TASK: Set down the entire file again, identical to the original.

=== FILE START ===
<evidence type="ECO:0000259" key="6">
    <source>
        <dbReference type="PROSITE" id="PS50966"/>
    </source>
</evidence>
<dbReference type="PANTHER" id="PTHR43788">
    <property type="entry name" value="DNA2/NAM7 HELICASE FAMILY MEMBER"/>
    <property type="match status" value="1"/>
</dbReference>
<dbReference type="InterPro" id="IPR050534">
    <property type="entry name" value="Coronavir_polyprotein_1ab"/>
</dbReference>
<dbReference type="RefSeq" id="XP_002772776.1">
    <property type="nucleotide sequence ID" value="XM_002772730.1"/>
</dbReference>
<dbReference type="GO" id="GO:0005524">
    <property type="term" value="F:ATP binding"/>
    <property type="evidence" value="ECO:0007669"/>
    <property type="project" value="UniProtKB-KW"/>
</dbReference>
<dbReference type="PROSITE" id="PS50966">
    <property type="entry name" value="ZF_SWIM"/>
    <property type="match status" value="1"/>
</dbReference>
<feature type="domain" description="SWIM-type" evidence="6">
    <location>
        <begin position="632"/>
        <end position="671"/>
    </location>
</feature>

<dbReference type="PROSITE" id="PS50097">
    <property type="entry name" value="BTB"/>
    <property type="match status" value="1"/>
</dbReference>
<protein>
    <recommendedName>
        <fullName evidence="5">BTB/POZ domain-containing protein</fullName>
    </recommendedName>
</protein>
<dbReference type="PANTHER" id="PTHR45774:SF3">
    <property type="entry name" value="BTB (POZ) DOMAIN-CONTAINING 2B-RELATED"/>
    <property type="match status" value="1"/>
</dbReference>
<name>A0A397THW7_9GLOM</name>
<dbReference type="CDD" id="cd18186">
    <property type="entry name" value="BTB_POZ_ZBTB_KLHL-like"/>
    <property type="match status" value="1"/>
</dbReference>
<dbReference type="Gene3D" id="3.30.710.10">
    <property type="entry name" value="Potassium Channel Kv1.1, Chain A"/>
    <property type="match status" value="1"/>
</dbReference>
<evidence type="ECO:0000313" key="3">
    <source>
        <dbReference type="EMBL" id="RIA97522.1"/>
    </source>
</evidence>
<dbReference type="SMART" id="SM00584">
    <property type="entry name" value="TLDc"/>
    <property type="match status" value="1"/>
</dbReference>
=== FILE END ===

<evidence type="ECO:0000259" key="6">
    <source>
        <dbReference type="PROSITE" id="PS50966"/>
    </source>
</evidence>
<dbReference type="PANTHER" id="PTHR43788">
    <property type="entry name" value="DNA2/NAM7 HELICASE FAMILY MEMBER"/>
    <property type="match status" value="1"/>
</dbReference>
<dbReference type="InterPro" id="IPR050534">
    <property type="entry name" value="Coronavir_polyprotein_1ab"/>
</dbReference>
<dbReference type="RefSeq" id="XP_002772776.1">
    <property type="nucleotide sequence ID" value="XM_002772730.1"/>
</dbReference>
<dbReference type="GO" id="GO:0005524">
    <property type="term" value="F:ATP binding"/>
    <property type="evidence" value="ECO:0007669"/>
    <property type="project" value="UniProtKB-KW"/>
</dbReference>
<dbReference type="PROSITE" id="PS50966">
    <property type="entry name" value="ZF_SWIM"/>
    <property type="match status" value="1"/>
</dbReference>
<feature type="domain" description="SWIM-type" evidence="6">
    <location>
        <begin position="632"/>
        <end position="671"/>
    </location>
</feature>

<dbReference type="PROSITE" id="PS50097">
    <property type="entry name" value="BTB"/>
    <property type="match status" value="1"/>
</dbReference>
<protein>
    <recommendedName>
        <fullName evidence="5">BTB/POZ domain-containing protein</fullName>
    </recommendedName>
</protein>
<dbReference type="PANTHER" id="PTHR45774:SF3">
    <property type="entry name" value="BTB (POZ) DOMAIN-CONTAINING 2B-RELATED"/>
    <property type="match status" value="1"/>
</dbReference>
<name>A0A397THW7_9GLOM</name>
<dbReference type="CDD" id="cd18186">
    <property type="entry name" value="BTB_POZ_ZBTB_KLHL-like"/>
    <property type="match status" value="1"/>
</dbReference>
<dbReference type="Gene3D" id="3.30.710.10">
    <property type="entry name" value="Potassium Channel Kv1.1, Chain A"/>
    <property type="match status" value="1"/>
</dbReference>
<evidence type="ECO:0000313" key="3">
    <source>
        <dbReference type="EMBL" id="RIA97522.1"/>
    </source>
</evidence>
<dbReference type="SMART" id="SM00584">
    <property type="entry name" value="TLDc"/>
    <property type="match status" value="1"/>
</dbReference>